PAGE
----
Shanghai started issuing licenses for breakfast stalls since 2012. Subdistricts were allowed to choose a place to set up licensed stalls which operates at a specific time.

The city issued some 5,700  licenses last year.

“We want to introduce similar management like breakfast stalls for the night markets as well to avoid disputes, noise and road blockages,” said Gu Zhenhua, vice director and spokesman of Shanghai Food Safety Office. “There is also the risk of food safety from these unregulated stalls. The rule will give legal support to the management,” he said.

According to the draft bill, each district can set up temporary or permanent areas for food stalls after taking the traffic and neighborhoods into account. Greenery and urban management bureau will manage the waste oil collection and transportation and road coverage.

The FDA will give necessary training and check on the stall owners, who must register at the subdistrict government, pass the health check before getting the licenses.


Pengpu night market shuts, buses to run normally again

from ShanghaiDaily

A POPULAR night market in Zhabei District will be shut down following renewed efforts to drive away illegal vendors, the district government said yesterday.

A temporary buffer zone that was created at the Pengpu night market will be scrapped after crowds of illegal vendors packed the area, authorities said.

The buffer zone on the north of Linfen Road allowed vendors to do business from 10pm to 2am every day, but with vendors swarming into the zone and setting up cooking and barbecue stalls, residents in the vicinity complained about noise and smoke pollution, officials said.

Eight bus lines that were forced to make a detour because of traffic congestion on the road will go back to their original routes, the district’s traffic authorities said.

An isolation strip separating motor and non-motor lanes has been set up in the area.

Officials said they would continue with their efforts to clear the night market of vendors and expand the area of crackdown gradually. Almost no illegal vendors were seen in the area since Tuesday after the latest round of crackdown, reported.

The district’s urban management team is patrolling the area to make sure the vendors don’t return again.

Making detours

The illegal stalls occupied the roads and pedestrian paths in the past. Eight bus lines, including No. 206, 951 and 912, have been avoiding the Wenxi and Linfen roads after 8pm.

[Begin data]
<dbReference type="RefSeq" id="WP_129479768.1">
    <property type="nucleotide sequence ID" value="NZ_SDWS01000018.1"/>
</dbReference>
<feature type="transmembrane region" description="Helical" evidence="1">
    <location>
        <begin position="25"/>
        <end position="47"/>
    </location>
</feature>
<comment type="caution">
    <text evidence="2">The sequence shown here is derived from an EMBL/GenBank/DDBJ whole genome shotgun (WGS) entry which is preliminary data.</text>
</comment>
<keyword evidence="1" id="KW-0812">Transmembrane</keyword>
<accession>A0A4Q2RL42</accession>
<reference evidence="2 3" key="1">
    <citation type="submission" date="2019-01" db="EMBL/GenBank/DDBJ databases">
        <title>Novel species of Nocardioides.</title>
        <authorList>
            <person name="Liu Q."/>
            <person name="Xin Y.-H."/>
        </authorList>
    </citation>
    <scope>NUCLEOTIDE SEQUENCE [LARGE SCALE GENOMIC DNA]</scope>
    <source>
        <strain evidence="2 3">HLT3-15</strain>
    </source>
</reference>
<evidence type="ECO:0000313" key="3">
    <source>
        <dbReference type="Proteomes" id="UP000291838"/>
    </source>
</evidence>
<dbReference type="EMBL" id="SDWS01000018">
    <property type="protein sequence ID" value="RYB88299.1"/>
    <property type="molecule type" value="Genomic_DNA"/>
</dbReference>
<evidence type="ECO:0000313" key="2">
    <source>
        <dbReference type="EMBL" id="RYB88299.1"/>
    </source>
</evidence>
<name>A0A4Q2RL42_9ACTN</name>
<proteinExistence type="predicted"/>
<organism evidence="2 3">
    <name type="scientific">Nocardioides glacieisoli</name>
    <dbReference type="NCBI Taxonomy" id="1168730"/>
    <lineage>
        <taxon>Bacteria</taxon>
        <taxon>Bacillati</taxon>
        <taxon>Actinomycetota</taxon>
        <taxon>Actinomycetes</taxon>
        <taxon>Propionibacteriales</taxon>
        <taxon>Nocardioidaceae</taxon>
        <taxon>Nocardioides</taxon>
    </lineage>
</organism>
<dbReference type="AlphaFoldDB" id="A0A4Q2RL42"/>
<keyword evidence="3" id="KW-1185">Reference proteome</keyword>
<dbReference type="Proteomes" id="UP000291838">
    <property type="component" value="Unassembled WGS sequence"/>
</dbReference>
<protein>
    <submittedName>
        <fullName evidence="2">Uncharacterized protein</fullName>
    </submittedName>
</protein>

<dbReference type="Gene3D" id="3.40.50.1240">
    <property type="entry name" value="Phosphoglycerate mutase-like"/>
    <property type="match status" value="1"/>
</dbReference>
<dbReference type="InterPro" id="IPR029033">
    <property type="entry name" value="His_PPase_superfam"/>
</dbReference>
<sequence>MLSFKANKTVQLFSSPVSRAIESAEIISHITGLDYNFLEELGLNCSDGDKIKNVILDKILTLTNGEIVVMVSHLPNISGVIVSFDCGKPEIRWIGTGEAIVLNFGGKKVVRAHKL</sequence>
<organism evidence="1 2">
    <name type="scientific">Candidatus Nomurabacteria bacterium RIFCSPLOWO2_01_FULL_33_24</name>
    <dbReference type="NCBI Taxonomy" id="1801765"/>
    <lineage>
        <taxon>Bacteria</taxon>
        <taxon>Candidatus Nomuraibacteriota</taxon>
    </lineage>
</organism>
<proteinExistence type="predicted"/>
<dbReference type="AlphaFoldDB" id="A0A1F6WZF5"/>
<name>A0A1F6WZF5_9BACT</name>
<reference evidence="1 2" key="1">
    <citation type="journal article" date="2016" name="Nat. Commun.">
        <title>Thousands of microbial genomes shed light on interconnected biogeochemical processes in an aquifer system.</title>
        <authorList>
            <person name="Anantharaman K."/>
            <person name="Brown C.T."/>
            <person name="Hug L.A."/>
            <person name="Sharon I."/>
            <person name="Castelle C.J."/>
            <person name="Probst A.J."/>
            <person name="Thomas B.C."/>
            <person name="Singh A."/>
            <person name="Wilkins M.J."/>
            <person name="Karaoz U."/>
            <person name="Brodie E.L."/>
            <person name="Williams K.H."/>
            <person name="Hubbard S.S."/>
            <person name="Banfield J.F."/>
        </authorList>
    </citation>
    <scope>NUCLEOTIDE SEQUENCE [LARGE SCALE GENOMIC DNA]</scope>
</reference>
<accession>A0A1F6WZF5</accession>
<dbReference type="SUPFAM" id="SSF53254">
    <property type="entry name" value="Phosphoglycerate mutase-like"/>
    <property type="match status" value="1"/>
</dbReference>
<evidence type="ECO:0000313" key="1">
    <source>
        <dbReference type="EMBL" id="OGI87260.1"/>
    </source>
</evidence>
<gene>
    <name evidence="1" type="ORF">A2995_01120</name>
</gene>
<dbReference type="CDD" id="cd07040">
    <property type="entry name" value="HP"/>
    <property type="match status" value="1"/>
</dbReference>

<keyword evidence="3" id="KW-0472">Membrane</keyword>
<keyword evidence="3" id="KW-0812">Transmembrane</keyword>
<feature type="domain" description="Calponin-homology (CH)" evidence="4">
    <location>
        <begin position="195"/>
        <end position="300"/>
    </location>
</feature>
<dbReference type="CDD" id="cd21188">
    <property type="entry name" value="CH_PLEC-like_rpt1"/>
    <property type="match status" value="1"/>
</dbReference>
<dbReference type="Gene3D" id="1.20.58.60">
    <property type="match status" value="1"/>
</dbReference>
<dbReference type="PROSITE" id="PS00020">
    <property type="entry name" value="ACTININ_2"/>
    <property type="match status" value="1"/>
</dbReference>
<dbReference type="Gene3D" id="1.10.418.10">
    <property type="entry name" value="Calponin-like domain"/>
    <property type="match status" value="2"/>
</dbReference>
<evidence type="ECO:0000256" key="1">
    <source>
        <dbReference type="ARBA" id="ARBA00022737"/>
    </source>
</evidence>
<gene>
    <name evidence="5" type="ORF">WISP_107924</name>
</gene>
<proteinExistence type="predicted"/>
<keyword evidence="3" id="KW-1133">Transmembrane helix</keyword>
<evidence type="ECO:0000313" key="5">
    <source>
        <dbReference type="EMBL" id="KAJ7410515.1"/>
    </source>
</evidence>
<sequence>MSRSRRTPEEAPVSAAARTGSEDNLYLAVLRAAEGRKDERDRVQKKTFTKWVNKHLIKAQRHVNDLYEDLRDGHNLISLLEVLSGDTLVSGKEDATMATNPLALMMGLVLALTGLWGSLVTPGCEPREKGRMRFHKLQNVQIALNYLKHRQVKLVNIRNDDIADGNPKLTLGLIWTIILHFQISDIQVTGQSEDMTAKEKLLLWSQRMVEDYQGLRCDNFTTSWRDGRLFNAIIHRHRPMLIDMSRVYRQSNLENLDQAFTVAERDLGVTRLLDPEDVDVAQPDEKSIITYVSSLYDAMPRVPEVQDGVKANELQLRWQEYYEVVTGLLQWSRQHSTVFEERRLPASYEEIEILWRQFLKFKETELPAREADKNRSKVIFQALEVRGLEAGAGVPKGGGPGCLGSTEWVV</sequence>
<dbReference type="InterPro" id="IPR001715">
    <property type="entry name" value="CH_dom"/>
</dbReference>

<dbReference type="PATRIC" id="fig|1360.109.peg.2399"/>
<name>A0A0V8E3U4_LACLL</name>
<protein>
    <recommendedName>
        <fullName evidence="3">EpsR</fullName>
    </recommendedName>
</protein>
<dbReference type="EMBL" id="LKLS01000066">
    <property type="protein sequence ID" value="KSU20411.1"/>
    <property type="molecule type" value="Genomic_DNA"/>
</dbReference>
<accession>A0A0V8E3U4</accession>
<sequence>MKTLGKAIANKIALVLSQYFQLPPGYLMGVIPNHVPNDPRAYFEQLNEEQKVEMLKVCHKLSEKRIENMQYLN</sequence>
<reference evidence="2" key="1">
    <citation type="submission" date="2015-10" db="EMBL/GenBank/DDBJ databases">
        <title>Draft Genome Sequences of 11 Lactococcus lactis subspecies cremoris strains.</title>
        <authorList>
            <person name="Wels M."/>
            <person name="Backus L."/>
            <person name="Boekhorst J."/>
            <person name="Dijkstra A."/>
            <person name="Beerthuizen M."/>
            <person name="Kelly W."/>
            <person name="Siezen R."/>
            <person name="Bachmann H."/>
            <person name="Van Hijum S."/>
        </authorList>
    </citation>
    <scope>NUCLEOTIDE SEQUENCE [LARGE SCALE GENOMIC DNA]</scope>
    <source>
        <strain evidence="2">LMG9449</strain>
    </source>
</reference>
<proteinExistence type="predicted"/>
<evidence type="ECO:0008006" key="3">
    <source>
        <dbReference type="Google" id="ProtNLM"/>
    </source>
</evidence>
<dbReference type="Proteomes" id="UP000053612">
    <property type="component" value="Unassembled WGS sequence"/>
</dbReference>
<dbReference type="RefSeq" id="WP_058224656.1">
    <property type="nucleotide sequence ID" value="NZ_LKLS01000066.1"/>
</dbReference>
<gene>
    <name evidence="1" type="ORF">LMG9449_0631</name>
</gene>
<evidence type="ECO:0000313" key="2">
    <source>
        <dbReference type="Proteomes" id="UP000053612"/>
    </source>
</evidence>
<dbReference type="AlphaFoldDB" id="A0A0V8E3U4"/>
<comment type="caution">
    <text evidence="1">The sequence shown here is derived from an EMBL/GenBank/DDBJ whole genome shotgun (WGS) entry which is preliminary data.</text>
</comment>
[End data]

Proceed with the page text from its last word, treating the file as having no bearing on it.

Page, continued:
The market, which is illegal, has almost become synonymous with the Pengpu locality. It has been there for about 10 years, and has been nicknamed “the Nanjing Road Pedestrian Mall of the Pengpu community.”

Till very recently, the Zhabei District government had been unable to drive away the vendors because of the market’s popularity with the locals as well as tourists. The illegal vendors do not pay any taxes or fees for their stalls, making their products cheap and affordable to the community.

Most of the 200,000 residents in the Pengpu community are relocated residents from old torn-down neighborhoods, and out-of-towners who have relative low buying power, making the night market with its cheap food and products extremely popular.

There were some 400 stalls set up along the 1,000-meter-long section on Linfen Road.

A large crowd meandered along the road until way past midnight every day.

Night market forces buses to change routes

from ShanghaiDaily

The Shanghai No. 5 Bus Co said it was forced into making changes on some of the bus routes because of traffic jams caused by a night market.

The market is illegal but it is so popular that it has become a sort of an icon for the Pengpu area and even the district.

The Zhabei District government, however, has been unable to drive away the vendors because of the market’s popularity with the locals as well as tourists.

Eight bus lines, including the No. 206, 951 and 912, will make detours from the Wenxi and Linfen roads after 8pm to avoid the congestion created by the Pengpu Night Market.

A district government official said that as the number of stalls increased day by day, it became more and more difficult for government agencies to uproot it from the neighborhood.

There are some 400 stalls set up along the 1,000-meter-long section on Linfen Road. A large crowd meanders along the way till way past midnight everyday.

continue on ShanghaiDaily